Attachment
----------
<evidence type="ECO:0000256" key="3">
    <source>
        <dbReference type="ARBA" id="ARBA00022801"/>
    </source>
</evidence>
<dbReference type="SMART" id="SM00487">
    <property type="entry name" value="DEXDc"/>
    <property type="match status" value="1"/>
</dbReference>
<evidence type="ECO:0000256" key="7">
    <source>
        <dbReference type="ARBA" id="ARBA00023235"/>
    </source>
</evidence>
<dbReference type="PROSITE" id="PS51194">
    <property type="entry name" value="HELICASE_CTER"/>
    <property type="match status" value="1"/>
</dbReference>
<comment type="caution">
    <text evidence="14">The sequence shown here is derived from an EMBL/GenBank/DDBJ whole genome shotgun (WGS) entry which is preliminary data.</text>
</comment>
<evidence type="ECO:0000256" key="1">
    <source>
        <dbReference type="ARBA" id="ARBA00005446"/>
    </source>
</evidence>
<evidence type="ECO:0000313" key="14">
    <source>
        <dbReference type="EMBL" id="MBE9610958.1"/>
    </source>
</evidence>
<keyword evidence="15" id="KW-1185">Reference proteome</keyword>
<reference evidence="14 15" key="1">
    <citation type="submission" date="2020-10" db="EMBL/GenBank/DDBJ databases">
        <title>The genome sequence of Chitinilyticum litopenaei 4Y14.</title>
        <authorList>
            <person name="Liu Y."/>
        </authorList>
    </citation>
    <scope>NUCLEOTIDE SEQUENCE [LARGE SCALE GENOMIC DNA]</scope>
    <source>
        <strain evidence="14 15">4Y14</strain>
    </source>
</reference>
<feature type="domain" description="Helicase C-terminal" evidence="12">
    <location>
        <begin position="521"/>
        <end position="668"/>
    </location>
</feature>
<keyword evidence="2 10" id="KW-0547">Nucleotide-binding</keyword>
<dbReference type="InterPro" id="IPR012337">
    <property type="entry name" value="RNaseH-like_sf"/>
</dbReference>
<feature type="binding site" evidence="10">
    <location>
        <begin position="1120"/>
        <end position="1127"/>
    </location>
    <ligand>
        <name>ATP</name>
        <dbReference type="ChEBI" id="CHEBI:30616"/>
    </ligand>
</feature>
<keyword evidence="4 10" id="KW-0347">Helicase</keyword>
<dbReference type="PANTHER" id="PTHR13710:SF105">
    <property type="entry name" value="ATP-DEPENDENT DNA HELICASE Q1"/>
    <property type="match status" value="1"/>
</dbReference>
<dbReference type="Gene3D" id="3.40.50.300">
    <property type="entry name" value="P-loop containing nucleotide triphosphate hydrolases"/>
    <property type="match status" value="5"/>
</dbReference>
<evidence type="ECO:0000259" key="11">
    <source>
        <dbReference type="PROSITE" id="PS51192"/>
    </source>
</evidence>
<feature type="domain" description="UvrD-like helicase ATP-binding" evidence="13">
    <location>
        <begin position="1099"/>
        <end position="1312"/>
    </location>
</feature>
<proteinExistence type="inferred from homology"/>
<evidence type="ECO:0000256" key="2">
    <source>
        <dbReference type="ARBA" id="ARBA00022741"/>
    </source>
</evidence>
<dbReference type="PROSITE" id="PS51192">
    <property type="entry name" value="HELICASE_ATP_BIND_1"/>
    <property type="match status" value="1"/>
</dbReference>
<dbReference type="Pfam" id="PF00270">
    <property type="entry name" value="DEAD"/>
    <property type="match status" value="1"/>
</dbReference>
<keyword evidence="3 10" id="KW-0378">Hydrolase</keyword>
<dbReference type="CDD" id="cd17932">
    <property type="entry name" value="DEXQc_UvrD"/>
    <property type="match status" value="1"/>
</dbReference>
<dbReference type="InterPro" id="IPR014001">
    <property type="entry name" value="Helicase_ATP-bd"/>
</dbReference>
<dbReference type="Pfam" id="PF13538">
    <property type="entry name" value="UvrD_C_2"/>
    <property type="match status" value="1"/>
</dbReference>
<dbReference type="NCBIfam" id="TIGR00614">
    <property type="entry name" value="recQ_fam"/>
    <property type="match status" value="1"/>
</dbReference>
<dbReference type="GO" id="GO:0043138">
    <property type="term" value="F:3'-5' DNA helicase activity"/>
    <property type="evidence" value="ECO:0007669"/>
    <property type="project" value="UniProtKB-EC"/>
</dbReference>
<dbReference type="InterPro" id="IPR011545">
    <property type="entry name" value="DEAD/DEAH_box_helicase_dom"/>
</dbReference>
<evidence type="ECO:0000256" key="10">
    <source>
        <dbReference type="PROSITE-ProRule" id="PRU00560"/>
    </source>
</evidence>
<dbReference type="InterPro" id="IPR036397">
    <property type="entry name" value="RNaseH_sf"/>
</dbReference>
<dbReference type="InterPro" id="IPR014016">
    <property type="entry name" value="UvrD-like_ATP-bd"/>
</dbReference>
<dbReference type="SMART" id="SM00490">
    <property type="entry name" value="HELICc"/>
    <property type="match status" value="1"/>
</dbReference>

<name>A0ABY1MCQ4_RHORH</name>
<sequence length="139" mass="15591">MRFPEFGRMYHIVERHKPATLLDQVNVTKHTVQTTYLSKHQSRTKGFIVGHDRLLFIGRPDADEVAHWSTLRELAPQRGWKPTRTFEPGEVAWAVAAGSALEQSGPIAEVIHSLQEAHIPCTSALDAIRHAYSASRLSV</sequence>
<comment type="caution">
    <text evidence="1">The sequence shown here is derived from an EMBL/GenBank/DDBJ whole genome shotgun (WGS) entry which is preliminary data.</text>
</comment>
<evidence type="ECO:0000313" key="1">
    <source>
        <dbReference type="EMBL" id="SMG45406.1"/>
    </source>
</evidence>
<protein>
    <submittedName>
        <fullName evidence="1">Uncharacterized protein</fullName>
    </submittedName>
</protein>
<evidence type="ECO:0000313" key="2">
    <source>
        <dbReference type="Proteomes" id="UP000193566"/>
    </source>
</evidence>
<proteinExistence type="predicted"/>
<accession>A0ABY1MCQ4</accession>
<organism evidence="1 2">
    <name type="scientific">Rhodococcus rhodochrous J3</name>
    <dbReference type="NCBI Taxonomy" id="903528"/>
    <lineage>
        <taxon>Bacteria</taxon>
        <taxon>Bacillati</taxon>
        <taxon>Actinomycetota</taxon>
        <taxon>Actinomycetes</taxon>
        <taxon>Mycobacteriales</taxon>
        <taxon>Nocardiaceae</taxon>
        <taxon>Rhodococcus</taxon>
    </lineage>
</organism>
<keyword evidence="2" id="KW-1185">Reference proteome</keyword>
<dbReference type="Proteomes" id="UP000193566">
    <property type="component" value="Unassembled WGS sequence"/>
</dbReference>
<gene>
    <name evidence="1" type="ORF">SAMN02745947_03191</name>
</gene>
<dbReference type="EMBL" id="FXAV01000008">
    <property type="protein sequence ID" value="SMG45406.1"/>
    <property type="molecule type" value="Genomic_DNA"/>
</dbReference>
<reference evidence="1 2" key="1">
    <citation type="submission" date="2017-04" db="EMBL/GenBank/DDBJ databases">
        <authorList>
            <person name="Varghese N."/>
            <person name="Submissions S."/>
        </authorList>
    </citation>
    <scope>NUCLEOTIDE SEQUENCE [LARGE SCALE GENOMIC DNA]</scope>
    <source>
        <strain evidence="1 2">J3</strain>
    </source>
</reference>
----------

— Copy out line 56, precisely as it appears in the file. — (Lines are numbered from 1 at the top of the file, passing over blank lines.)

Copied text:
    <location>